or rejected, in whole or in part, by the trier of fact. 
 
            Sondag v. Ferris Hardware, 220 N.W.2d 903 (Iowa 1974). The 
 
            weight to be given to such an opinion is for the finder of 
 
            fact, and that may be affected by the completeness of the 
 
            premise given the expert and other surrounding circum
 
            stances.  Bodish v. Fischer, Inc., 257 Iowa 516, 133 N.W.2d 
 
            867 (1965).
 
            
 
                 Furthermore, if the available expert testimony is 
 
            insufficient alone to support a finding of causal connec
 
            tion, such testimony may be coupled with non-expert testi
 
            mony to show causation and be sufficient to sustain an 
 
            award.  Giere v. Aase Haugen Homes, Inc., 259 Iowa 1065, 146 
 
            N.W.2d 911, 915 (1966).  Such evidence does not, however, 
 
            compel an award as a matter of law.  Anderson v. Oscar Meyer 
 
            & Co. 217 N.W.2d 531, 536 (1974).  To establish compensabil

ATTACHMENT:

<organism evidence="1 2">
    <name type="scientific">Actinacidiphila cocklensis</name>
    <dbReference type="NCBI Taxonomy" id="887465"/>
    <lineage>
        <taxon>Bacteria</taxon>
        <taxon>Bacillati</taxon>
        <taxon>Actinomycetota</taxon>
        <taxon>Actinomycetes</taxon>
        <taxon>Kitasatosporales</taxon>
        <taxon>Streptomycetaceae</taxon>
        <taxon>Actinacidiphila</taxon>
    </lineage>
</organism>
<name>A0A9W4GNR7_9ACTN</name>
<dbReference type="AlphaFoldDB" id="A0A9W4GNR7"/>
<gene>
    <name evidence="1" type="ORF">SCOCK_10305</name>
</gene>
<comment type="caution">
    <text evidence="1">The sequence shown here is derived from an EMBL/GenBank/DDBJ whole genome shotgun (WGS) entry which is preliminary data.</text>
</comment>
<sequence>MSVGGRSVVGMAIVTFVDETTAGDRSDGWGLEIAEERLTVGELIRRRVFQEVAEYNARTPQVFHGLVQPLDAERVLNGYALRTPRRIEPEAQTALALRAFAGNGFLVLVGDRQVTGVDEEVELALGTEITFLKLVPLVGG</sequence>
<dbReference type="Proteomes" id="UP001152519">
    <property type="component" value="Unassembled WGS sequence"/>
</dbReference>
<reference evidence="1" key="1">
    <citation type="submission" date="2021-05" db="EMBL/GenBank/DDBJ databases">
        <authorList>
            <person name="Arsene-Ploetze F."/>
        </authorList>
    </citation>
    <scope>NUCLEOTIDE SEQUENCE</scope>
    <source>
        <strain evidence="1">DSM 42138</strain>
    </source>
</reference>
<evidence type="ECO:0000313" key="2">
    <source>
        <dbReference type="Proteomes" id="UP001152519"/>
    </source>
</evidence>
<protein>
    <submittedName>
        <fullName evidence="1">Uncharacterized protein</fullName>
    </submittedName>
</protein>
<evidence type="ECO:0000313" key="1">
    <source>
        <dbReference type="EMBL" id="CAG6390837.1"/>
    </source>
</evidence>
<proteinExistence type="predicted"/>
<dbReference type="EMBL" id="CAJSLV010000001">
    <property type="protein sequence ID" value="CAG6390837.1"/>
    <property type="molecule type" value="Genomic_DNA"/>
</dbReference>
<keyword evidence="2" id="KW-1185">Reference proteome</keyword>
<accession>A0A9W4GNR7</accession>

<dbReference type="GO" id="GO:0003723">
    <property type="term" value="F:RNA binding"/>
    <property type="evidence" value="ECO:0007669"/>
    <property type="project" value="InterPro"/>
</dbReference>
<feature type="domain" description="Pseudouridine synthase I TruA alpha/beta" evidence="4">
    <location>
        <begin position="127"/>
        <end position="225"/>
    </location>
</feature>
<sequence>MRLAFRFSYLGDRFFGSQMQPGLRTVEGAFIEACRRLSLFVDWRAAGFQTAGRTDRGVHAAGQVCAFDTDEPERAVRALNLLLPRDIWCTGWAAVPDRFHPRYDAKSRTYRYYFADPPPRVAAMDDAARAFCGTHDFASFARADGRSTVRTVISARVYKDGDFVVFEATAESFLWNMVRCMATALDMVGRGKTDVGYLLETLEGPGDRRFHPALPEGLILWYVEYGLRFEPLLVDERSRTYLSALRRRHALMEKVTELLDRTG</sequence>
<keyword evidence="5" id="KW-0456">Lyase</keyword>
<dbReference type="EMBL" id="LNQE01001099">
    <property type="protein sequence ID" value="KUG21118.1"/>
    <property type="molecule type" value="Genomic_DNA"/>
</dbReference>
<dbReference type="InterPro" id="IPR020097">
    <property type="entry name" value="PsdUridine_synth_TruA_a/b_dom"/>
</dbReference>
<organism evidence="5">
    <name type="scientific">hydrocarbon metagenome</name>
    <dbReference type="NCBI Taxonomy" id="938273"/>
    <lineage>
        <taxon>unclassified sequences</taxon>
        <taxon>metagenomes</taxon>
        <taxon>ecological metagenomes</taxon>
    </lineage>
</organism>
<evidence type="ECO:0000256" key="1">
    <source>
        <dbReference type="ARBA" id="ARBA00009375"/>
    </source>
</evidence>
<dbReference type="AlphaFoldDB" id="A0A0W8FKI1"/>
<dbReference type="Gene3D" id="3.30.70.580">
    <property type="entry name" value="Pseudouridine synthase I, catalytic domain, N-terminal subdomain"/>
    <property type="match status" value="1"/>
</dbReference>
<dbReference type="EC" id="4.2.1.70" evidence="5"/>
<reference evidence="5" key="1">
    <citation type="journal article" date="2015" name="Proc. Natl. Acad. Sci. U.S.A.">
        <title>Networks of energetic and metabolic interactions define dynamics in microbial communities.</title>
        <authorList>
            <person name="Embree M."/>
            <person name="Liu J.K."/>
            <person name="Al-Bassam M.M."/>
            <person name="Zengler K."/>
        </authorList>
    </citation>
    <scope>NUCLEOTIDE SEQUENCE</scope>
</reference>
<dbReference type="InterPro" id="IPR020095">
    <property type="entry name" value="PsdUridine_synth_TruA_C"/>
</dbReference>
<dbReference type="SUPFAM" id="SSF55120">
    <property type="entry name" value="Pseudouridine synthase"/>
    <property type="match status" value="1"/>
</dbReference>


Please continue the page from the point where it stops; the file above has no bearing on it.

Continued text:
ity, the injury need only be a significant factor, not be 
 
            the only factor causing the claimed disability.  Blacksmith 
 
            v. All-American Inc. 290 N.W.2d 348, 354 (Iowa 1980).  In 
 
            the case of a pre-existing condition, an employee is not 
 
            entitled to recover for the results of a preexisting injury 
 
            or disease but can recover for an aggravation thereof which 
 
            resulted in the disability found to exist.  Olson v. 
 
            Goodyear Service Stores, 255 Iowa 1112, 125 N.W.2d 251 
 
            (1963).
 
            
 
                 In work injuries involving the heart, Iowa claimants 
 
            with preexisting circulatory or heart conditions are permit
 
            ted, upon proper medical proof, to recover worker's compen
 
            sation benefits only when the employment contributes some
 
            thing substantial to increase the risk of injury or death.  
 
            The employment contribution must take the form of an exer
 
            tion greater than non-employment life.  Sondag, 220 N.W.2d 
 
            903 (Iowa 1974).  The comparison, however, is not with the 
 
            employee's usual exertion in his employment but with exer
 
            tions of normal non-employment life of this or any other 
 
            person.  Id.  These exertions may be physical or emotional.  
 
            Swalwell v. William Knudson and Son, Inc., II Iowa